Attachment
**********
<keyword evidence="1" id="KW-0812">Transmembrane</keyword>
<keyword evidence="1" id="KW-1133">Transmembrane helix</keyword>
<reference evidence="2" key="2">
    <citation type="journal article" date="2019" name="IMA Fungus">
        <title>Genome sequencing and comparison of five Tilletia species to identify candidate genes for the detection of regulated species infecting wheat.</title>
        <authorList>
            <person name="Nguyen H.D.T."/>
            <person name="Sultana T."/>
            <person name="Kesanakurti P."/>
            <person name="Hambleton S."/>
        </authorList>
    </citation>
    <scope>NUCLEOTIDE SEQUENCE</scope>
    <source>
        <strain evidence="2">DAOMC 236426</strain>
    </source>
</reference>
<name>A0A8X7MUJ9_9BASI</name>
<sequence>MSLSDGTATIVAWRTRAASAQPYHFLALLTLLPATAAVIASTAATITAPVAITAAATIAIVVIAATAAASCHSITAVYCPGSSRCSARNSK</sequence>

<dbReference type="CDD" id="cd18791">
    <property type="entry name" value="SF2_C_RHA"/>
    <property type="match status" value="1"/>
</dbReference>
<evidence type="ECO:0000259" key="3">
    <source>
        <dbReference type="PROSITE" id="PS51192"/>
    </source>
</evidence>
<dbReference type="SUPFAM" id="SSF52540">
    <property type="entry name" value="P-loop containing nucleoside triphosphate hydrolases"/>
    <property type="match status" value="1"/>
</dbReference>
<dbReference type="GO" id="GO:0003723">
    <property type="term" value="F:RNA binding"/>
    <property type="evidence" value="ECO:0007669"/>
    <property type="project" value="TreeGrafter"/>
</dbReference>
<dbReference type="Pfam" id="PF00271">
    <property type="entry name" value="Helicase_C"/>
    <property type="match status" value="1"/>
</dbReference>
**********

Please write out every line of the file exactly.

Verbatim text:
<keyword evidence="1" id="KW-0812">Transmembrane</keyword>
<keyword evidence="1" id="KW-1133">Transmembrane helix</keyword>
<reference evidence="2" key="2">
    <citation type="journal article" date="2019" name="IMA Fungus">
        <title>Genome sequencing and comparison of five Tilletia species to identify candidate genes for the detection of regulated species infecting wheat.</title>
        <authorList>
            <person name="Nguyen H.D.T."/>
            <person name="Sultana T."/>
            <person name="Kesanakurti P."/>
            <person name="Hambleton S."/>
        </authorList>
    </citation>
    <scope>NUCLEOTIDE SEQUENCE</scope>
    <source>
        <strain evidence="2">DAOMC 236426</strain>
    </source>
</reference>
<name>A0A8X7MUJ9_9BASI</name>
<sequence>MSLSDGTATIVAWRTRAASAQPYHFLALLTLLPATAAVIASTAATITAPVAITAAATIAIVVIAATAAASCHSITAVYCPGSSRCSARNSK</sequence>

<dbReference type="CDD" id="cd18791">
    <property type="entry name" value="SF2_C_RHA"/>
    <property type="match status" value="1"/>
</dbReference>
<evidence type="ECO:0000259" key="3">
    <source>
        <dbReference type="PROSITE" id="PS51192"/>
    </source>
</evidence>
<dbReference type="SUPFAM" id="SSF52540">
    <property type="entry name" value="P-loop containing nucleoside triphosphate hydrolases"/>
    <property type="match status" value="1"/>
</dbReference>
<dbReference type="GO" id="GO:0003723">
    <property type="term" value="F:RNA binding"/>
    <property type="evidence" value="ECO:0007669"/>
    <property type="project" value="TreeGrafter"/>
</dbReference>
<dbReference type="Pfam" id="PF00271">
    <property type="entry name" value="Helicase_C"/>
    <property type="match status" value="1"/>
</dbReference>